The number of burglaries in Fort Wayne this year is on target to surpass last year’s total.
Burglaries to city homes and businesses had been declining in recent years, from a high of 2,410 break-ins in 2008.
But this year is likely to buck the trend and become the first time in four years that burglaries have increased over the previous year, Police Chief Rusty York said.
We’ve been up through the last 11 months – we’ll be up through the year, York said.
The police department’s crime statistics show the number of burglaries in 2012 is up 4.7 percent through November, compared with the same period last year.
In 2011, there were 1,888 burglaries to homes and businesses, according to police data.
This year, city police have investigated 1,816 burglaries through November.
One reason for that increase, he said, is the theft of copper.
Two years ago we saw a pretty significant increase in copper theft, York said.
According to police data, in 2010, there were 130 reports of copper being stolen from city homes in the form of pipes, wire or both. In 2011, that number reached 138. So far this year, 209 copper burglaries have been reported, according to police data.
Scott Culbertson, a Garrett resident who works as a contractor, said he knows of seven or eight vacant homes he has worked on where copper has been stolen.
People see the empty houses – and we mark them with stickers on the front, so that’s the sign right there – and they get in, Culbertson said. They kick a door in, bust a window or whatever it takes.
Culbertson recalled that when copper prices were higher several years ago, thieves hit houses he was working on dozens of times.
Most of the copper stolen comes from water lines or wiring, he said.
Another reason for the increase in burglaries is a rising number of false burglary reports, York said.
York said his department frequently hears reports that can’t be proved or that sound suspicious – especially with rent-to-own items or prescription medication.
People in rent-to-own situations will sometimes sell an item or move it to another location and call in to report a burglary, York said. When police write up a burglary report, people can use the reports to limit individual liability, he explained.
We’re also seeing an increase in prescription thefts, he said. People making false reports so they can go back to their doctor and get more medication.
With those statistical challenges in mind, York said, it’s better to look at the overall trends than to focus on a specific situation.
Trends and statistics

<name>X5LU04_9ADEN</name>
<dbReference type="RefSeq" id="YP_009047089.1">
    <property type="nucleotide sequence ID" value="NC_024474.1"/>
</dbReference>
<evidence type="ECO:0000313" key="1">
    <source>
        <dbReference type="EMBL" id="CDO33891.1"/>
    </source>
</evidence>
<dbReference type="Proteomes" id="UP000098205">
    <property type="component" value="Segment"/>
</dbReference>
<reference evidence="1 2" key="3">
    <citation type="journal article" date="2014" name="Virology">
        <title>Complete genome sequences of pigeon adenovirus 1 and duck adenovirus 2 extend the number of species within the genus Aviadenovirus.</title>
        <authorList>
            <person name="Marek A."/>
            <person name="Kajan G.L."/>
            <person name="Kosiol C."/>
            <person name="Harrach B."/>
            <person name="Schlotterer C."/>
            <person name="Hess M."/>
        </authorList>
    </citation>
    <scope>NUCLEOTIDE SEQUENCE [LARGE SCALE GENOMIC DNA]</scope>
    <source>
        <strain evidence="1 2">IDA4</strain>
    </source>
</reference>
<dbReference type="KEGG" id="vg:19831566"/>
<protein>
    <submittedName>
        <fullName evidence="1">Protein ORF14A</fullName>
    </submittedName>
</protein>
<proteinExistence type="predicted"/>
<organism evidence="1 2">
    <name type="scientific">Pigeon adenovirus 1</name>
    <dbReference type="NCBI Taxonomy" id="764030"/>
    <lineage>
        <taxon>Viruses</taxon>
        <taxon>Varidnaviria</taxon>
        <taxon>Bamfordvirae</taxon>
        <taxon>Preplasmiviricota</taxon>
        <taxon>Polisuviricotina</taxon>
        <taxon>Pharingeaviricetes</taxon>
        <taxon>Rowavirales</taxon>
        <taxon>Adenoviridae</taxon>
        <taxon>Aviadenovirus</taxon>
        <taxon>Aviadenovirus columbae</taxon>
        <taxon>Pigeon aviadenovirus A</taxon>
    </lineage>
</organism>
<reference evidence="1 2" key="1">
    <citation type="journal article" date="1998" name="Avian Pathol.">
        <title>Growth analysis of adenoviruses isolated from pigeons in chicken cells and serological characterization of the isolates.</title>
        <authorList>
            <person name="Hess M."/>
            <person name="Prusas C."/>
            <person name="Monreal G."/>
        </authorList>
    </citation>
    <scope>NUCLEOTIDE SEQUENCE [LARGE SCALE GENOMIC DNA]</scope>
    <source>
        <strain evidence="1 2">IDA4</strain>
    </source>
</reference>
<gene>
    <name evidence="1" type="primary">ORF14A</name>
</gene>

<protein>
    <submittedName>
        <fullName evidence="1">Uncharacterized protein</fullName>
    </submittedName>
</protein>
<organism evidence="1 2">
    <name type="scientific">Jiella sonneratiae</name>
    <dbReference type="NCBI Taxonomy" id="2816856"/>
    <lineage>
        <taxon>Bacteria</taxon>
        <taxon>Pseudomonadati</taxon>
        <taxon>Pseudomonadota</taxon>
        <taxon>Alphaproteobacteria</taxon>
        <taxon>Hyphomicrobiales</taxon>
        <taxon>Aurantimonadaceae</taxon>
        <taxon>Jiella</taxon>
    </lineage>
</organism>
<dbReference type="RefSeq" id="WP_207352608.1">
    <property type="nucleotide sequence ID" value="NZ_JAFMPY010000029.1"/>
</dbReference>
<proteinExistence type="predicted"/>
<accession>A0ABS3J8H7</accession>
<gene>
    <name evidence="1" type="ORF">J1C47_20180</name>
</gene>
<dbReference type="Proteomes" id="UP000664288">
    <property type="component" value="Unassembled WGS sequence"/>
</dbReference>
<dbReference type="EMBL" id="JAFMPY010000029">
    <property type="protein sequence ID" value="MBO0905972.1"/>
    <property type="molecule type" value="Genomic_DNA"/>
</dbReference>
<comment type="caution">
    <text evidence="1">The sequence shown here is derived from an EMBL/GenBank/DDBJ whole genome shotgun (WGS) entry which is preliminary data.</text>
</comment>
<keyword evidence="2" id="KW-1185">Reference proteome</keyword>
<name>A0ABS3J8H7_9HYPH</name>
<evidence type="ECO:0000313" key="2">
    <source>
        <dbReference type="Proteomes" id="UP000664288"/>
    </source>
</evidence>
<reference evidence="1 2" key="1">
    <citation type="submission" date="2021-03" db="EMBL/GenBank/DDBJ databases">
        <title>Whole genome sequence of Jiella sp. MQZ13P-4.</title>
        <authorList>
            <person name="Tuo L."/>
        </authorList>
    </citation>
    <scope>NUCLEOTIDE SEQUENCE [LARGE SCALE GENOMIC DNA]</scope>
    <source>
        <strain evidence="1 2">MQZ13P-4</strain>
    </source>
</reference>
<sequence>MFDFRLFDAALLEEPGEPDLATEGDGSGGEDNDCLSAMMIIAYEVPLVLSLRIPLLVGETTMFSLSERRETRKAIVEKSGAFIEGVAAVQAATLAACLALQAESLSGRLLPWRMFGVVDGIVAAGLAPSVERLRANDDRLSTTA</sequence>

The city averages about 151 burglaries each month, according to police data.
So far in 2012, police have made 170 arrests related to burglaries, according to police crime statistics.
York said it is common to see an increase in burglaries during the holidays – especially when homeowners buy big-ticket items and deposit the packaging at the curb for trash pickup.
Typically, they will steal small items. Things like gaming systems that are easy to carry, smaller flat-screen TVs, that sort of thing, York said.
Most burglaries occur during daytime hours while adults are at work and children are at school, and targeted areas are most often in the southwest and southeast areas of Fort Wayne, York said.
It’s usually in an area that is densely populated or in areas with a lot of empty homes, he said.
Older apartments or homes that don’t have updated security are also commonly targeted, he said.
Unfortunately, a lot of the time the people who have the least are the victims, York said. We have the same people calling two and three times who have been victimized.
Within the past decade, city police have introduced two programs to help catch burglars, York said.
The Automated Fingerprint Identification System works by taking DNA or fingerprints or palm prints collected at the scene of a burglary and checking them against a database of people arrested in Allen County or the surrounding area.
The second program, called LeadsOnline, connects to pawnshop databases and allows police to search for lost items.
Pawnshops are required to obtain identification, a photo and information about merchandise being pawned before they can accept items from sellers, creating a decent database for police to search when an item is reported stolen, York said.